As with many of Kazan’s other mosques, Blue Mosque (Mosque No. 4), was built with the funds of benefactors. Tatar merchant dynasties did not withhold any support from worthy projects. Faith erased class differences, as mosques united both the rich and disadvantaged.
Blue Mosque was built in the poorest part of the Tatar District, at the intersection of Bolshaya Meshchanskaya and Poperechno-Zakharyevskaya Streets, just a few steps away from the fashionable Yunusov Square. Primarily former peasants who had left their native villages in search of work in the city lived here.
The story of Blue Mosque is atypical for the history of Kazan mosques, which were usually built exclusively through the donations of prominent philanthropists.
Undoubtedly, the contributions of the Yunusovs, Apanaevs, and other representatives of pious Kazan merchants ensured the development of many religious communities. Their contributions, however, often overshadowed equally as religious and pious people who lacked the same amount of social and financial capital as the merchants and thus went largely unnoticed.
Nevertheless, their seemingly imperceptible cohesion enabled the construction of Blue Mosque, which served as an example of how the work of many can bring about the best results.
In spite of their complete poverty, community members along Narimanov Street collected the funds to build a wooden mosque in 1778.
In 1815, the merchant Akhmet Aitov-Zamanov, the owner of a soap factory, transferred the mosque’s dilapidated building to a village and began constructing a new brick building.
Interestingly, Akhmet Aitov belonged to the religious community associated with Mosque No. 1 and thus began working on the construction of Blue Mosque from noble reasons. The Aitov-Zamanovs, a dynasty of merchants and philanthropists, were not only known for their work constructing mosques and other pious deeds. Along with other merchants, Bashir Aitov helped to build a cholera hospital during Kazan’s cholera epidemic and continued to support it until the disease was eradicated. Musa Aitov donated part of his income to help the poorest Tatar families in Kazan. Fatikha, the wife of Suleiman Aitov, established the only gymnasium for Tatar girls in Kazan.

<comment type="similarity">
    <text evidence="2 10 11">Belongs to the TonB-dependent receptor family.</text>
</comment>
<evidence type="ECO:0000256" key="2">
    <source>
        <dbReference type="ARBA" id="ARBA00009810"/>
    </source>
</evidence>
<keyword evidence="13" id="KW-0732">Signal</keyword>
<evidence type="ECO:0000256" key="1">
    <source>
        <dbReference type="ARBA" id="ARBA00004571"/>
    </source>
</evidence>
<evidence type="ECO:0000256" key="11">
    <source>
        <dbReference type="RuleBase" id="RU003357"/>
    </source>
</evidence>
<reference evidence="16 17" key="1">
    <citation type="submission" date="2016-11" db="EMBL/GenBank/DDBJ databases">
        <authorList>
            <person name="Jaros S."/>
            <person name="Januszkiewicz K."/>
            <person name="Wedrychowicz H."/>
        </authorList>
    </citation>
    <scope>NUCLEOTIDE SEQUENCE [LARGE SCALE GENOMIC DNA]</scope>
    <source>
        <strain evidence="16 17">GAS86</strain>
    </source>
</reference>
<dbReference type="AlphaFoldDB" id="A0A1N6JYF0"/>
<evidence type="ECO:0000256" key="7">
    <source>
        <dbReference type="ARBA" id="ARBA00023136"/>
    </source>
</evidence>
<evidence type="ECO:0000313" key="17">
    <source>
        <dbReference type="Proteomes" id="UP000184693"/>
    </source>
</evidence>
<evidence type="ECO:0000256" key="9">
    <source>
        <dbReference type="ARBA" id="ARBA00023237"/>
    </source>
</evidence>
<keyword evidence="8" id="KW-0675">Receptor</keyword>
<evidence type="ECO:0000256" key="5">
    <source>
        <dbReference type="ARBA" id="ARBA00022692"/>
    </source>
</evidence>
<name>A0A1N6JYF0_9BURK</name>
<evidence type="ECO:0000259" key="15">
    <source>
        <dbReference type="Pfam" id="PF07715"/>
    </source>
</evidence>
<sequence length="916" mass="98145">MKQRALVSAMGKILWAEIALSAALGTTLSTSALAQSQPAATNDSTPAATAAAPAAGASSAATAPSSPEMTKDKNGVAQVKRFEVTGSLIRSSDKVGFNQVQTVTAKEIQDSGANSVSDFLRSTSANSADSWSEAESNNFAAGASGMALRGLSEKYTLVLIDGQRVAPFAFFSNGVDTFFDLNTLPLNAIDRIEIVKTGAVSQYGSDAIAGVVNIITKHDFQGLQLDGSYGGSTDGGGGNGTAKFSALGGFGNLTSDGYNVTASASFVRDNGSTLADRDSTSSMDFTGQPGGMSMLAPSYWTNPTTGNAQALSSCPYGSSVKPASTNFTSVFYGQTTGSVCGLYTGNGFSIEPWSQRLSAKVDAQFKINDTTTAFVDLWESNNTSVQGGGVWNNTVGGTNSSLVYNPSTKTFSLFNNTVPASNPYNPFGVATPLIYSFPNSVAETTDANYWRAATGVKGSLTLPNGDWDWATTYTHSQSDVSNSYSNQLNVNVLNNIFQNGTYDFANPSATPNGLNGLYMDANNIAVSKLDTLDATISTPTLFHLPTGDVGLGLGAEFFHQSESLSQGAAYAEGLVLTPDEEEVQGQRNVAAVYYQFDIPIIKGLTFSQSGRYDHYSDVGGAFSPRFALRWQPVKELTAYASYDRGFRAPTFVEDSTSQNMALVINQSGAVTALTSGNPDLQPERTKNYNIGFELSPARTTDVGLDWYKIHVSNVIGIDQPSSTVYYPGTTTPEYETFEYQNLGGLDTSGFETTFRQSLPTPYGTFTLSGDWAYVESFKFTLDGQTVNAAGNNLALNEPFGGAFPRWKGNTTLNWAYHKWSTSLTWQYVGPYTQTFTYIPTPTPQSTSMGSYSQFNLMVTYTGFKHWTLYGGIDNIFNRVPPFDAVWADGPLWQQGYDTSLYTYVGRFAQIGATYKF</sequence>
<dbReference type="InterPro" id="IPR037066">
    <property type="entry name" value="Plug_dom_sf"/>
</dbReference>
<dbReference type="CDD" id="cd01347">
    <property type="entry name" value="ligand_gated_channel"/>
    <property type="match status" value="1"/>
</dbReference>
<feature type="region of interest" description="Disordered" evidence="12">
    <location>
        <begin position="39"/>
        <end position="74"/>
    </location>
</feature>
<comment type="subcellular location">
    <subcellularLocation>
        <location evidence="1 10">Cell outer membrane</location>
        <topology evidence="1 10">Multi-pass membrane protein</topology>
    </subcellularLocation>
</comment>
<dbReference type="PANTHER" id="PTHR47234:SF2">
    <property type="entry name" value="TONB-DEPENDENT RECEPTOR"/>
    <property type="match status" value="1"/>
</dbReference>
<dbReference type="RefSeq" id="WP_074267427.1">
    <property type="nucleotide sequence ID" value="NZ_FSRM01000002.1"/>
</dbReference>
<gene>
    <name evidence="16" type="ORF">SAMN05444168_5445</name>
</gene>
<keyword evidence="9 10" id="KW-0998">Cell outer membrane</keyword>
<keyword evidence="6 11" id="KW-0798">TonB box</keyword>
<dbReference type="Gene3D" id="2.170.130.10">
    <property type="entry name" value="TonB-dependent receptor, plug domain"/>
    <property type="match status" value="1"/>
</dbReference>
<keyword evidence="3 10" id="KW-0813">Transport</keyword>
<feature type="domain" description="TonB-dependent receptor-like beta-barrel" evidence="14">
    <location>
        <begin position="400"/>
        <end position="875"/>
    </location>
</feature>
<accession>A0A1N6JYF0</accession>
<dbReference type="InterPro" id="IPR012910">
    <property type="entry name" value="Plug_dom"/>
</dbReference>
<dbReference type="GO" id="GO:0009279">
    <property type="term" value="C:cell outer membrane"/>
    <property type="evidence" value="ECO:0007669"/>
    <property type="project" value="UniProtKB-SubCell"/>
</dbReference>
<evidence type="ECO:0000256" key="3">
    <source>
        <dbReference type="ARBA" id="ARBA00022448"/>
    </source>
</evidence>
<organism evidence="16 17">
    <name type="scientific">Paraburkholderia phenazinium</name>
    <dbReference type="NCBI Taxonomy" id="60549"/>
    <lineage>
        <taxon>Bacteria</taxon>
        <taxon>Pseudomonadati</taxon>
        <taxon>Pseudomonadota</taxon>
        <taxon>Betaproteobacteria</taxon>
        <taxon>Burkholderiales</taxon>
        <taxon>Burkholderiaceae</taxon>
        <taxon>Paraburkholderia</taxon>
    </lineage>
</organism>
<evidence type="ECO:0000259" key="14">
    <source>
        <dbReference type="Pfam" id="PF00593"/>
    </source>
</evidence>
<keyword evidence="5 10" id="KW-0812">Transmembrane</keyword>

Work on Blue Mosque finished in 1819. The façade of the mosque was then painted blue, which gave the mosque its present name.
Blue Mosque’s brick building was constructed in a classical style with a minaret in the center of the roof. In 1907, a two-story annex was added to the southern façade, which expanded to the western and eastern sides, given the building a T-shape.
Akhmet Aitov-Zamanov and other members of the religious community spared no expense in founding an educational institution at the mosque and invited some of the best imams of the time to work. Gabdenasyr Rakhmankulov, one of the first, established a mekteb (a pedagogical school that trained Muslim teachers) in the 1820s.
A little later, the affluent local merchants Yusuf and Kurban-Gali Arsaev allocated funds for the construction of a separate building for a madrassa that is still to this day known as Kazan’s old Khalidiya madrassa. It opened in 1825 and was one of the largest in Kazan. Its students included the playwright Galiaskar Kamal and the scholar and historian Gaziz Gubaidullin. This madrassa adhered to the old way of teaching and strongly resisted the influence of the Enlightenment-influenced Jadid reformers. Those associated with Khalidiya denounced the supporters of European education and organized campaigns against Tatar theater.
In 1932, the mosque closed, its three-tiered minaret was dismantled, and the building was converted into residential space. Blue Mosque returned to Muslims only in 1993, and in 2009 its three-tiered minaret was restored.